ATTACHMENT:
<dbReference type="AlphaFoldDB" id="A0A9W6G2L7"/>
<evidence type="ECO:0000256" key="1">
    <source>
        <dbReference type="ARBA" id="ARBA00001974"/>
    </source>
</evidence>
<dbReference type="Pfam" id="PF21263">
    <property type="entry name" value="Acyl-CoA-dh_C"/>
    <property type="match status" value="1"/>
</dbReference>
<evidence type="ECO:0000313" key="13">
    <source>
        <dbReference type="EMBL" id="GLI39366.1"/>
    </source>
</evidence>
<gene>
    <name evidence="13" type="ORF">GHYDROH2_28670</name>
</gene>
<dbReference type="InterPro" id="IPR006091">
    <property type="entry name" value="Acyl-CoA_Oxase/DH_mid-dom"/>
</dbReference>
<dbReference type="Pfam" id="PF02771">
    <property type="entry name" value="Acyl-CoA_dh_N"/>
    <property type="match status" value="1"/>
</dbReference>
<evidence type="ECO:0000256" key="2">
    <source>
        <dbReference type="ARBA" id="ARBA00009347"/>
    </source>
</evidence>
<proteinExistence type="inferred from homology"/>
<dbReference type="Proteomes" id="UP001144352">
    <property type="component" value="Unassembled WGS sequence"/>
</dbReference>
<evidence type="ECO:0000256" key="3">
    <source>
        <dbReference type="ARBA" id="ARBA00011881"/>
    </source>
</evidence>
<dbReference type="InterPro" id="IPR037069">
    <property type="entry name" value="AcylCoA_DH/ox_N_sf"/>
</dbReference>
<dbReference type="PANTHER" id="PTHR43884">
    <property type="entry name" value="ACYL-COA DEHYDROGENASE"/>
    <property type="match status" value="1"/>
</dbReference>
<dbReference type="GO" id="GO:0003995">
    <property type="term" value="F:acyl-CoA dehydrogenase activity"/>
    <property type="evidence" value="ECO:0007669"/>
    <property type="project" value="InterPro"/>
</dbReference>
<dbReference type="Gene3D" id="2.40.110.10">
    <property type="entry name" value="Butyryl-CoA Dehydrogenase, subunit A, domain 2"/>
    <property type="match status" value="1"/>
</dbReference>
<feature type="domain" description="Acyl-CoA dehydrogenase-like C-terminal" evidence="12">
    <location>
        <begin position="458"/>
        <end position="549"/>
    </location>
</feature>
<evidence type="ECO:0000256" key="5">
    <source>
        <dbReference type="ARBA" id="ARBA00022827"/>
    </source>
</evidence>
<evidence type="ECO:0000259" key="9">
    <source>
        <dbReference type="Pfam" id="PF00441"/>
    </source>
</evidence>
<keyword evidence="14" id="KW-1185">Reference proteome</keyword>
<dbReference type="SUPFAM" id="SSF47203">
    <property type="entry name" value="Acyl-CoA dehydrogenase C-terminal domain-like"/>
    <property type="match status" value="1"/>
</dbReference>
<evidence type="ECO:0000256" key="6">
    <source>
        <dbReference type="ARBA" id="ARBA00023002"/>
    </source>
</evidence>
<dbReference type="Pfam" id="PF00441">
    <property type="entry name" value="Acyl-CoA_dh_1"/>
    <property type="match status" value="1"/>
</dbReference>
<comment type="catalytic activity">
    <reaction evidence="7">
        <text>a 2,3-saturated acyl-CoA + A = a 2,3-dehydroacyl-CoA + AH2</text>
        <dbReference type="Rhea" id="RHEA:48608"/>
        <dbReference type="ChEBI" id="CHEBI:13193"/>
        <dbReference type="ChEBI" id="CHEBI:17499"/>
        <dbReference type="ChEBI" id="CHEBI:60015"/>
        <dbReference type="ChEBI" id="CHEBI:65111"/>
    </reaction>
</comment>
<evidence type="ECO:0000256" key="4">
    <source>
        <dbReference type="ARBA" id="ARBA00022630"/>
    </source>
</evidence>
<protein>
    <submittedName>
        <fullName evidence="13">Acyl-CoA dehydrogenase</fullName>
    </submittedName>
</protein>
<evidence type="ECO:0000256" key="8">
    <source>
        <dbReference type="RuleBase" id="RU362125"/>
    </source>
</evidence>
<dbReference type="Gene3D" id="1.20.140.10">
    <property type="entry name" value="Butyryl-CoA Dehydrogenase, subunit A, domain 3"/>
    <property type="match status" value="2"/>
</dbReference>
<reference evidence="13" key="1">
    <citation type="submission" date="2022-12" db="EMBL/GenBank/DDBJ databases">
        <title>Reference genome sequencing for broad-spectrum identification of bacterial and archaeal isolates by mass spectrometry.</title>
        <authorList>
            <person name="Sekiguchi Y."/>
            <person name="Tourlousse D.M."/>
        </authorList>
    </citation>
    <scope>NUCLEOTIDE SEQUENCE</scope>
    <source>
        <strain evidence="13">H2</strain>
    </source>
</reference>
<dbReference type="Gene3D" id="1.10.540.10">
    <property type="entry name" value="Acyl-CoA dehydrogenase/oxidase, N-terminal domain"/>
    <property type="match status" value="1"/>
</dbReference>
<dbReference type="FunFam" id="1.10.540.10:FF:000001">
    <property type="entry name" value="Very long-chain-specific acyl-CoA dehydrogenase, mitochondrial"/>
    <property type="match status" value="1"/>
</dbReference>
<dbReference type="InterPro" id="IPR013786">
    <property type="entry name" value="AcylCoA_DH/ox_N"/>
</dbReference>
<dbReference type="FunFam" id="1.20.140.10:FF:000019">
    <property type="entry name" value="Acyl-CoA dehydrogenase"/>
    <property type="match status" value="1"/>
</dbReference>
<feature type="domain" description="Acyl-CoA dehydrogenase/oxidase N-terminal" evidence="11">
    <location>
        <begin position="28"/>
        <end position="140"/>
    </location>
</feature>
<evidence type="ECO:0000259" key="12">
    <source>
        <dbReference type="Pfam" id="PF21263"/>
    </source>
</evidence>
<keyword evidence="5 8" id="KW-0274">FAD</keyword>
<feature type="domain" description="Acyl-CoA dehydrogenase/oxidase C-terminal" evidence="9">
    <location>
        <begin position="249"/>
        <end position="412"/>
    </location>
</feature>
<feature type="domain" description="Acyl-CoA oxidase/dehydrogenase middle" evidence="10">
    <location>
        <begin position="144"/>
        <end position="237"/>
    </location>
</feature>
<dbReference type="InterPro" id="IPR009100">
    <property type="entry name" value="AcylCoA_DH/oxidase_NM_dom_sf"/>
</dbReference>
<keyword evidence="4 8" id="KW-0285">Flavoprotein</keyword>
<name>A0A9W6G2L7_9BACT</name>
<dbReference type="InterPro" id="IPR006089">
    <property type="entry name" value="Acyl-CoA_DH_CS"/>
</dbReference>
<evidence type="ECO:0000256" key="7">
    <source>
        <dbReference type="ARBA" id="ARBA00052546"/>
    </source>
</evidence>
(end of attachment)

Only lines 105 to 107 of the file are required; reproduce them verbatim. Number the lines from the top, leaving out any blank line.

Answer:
</protein>
<evidence type="ECO:0000256" key="8">
    <source>